Here’s an interesting little item filed last summer by Arthur “Pinch” Sulzberger Jr., on the Freedom Forum “Diversity Diaries” website, which bills itself as “a collection of true stories from newspaper people around the country who have experienced or observed pivotal moments in diversity.” Writes Pinch:
National Association of Black Journalists named Gerald Boyd journalist of the year prior to the announcement that he had been promoted to Times managing editor. When they introduced people on the dais at dinner that night, Harry Belafonte got a warm round of applause, as you might imagine. But Gerald got a standing ovation. I turned to Gerald’s wife, Robin, and said, “Isn’t it nice to know that you’re married to a man who gets more applause than Harry Belafonte?” That was a special evening.
The issue in advancing newsroom diversity is that you have to get people into gate-keeper roles. You have to force your hiring managers to find talent and demand that every pool of applicants for any job includes at least one woman and one minority.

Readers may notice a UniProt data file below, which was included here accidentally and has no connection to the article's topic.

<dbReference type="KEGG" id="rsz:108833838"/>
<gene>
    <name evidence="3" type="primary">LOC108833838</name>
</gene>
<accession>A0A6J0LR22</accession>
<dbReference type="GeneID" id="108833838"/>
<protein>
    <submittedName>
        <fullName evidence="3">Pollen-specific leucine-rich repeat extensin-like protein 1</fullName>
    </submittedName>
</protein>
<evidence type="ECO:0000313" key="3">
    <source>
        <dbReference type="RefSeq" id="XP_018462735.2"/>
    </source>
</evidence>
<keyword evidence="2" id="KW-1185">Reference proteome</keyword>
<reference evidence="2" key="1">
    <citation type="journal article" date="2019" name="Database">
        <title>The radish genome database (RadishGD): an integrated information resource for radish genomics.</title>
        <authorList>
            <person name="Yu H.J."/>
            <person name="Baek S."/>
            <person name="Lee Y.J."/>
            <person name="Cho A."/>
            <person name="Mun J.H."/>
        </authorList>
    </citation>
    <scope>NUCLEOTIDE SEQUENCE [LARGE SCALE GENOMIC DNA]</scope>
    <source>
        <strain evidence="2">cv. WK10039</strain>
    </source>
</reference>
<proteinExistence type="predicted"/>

Ah yes, gatekeepers. Boyd was one of Pinch’s diversity gatekeepers. And look at what he let slip in! As the Los Angeles Times reported earlier this week (and speaking of that NABJ convention!):
The Times report is candid about the severe criticisms directed at Blair by the two metropolitan editors–Joyce Purnick and Jonathan Landman–prior to his assignment to the paper’s national staff. It is less forthcoming about the close mentor-protégé relationship that apparently existed between Blair and the Times’ managing editor, Gerald Boyd, who also is African American. By the Times’ account, Boyd was head of a committee that recommended Blair be hired, despite the reservations of other editors. Boyd, along with Raines, pushed the inexperienced reporter with a poor record onto the prestigious national staff.
What the Times does not note is that in 2001 it was the Blair who nominated Boyd for the National Assn. of Black Journalists’ journalist of the year award for his role in producing the Pulitzer Prize-winning series “How Race Is Lived in America.” When Boyd subsequently was promoted to managing editor, according to sources at the Times, Blair was selected to write the announcement for the paper’s in-house newsletter.